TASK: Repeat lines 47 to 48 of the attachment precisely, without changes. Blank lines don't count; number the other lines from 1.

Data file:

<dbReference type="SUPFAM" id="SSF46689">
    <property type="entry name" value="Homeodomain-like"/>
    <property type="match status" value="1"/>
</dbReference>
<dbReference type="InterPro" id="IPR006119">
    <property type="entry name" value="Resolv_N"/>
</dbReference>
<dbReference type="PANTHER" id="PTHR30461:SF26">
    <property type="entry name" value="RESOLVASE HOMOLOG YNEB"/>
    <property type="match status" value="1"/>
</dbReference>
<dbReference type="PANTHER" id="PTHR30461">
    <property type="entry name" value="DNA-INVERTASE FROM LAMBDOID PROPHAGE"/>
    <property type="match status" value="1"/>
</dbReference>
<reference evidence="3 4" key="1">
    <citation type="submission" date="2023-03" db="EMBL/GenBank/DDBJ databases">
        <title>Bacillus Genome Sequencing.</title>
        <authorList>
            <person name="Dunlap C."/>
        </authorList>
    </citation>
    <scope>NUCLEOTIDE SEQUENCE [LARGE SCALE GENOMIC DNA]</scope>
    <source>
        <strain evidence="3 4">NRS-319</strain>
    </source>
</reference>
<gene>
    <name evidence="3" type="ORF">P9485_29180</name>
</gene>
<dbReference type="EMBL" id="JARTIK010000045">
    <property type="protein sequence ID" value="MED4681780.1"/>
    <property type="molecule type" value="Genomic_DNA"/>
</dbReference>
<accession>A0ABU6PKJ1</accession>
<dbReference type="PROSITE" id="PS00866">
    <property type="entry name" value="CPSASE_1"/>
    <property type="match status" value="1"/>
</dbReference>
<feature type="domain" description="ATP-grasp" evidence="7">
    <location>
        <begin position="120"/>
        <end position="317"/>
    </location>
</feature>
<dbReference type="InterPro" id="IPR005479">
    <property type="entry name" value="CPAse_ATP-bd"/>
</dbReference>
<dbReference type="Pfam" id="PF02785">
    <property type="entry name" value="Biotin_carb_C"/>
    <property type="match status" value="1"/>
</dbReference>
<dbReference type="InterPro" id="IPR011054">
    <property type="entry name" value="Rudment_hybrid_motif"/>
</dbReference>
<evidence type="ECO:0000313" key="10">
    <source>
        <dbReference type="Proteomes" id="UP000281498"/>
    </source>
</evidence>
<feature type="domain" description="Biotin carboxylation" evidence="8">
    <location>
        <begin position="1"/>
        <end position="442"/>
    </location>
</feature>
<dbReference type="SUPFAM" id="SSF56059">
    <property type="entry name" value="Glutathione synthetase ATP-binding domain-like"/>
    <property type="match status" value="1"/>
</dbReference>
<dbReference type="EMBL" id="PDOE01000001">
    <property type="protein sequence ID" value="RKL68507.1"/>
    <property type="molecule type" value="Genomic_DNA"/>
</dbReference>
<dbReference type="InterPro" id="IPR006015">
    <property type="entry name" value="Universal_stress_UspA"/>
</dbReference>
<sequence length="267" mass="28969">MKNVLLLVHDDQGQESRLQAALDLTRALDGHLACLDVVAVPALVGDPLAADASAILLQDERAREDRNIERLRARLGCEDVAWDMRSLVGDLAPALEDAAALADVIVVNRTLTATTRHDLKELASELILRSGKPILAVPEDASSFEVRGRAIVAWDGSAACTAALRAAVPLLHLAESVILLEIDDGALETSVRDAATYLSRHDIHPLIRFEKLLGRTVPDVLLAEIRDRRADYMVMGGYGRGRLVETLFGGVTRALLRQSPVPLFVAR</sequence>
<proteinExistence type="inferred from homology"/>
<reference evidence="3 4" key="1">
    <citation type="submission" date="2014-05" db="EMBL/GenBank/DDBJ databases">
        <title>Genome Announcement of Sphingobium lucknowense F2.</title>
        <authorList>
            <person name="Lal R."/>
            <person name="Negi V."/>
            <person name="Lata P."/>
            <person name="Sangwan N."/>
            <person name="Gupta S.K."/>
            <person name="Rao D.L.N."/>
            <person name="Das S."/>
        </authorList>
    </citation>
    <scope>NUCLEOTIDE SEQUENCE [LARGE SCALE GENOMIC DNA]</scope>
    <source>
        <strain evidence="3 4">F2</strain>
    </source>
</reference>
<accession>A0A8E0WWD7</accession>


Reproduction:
    <property type="entry name" value="CPAse_ATP-bd"/>
</dbReference>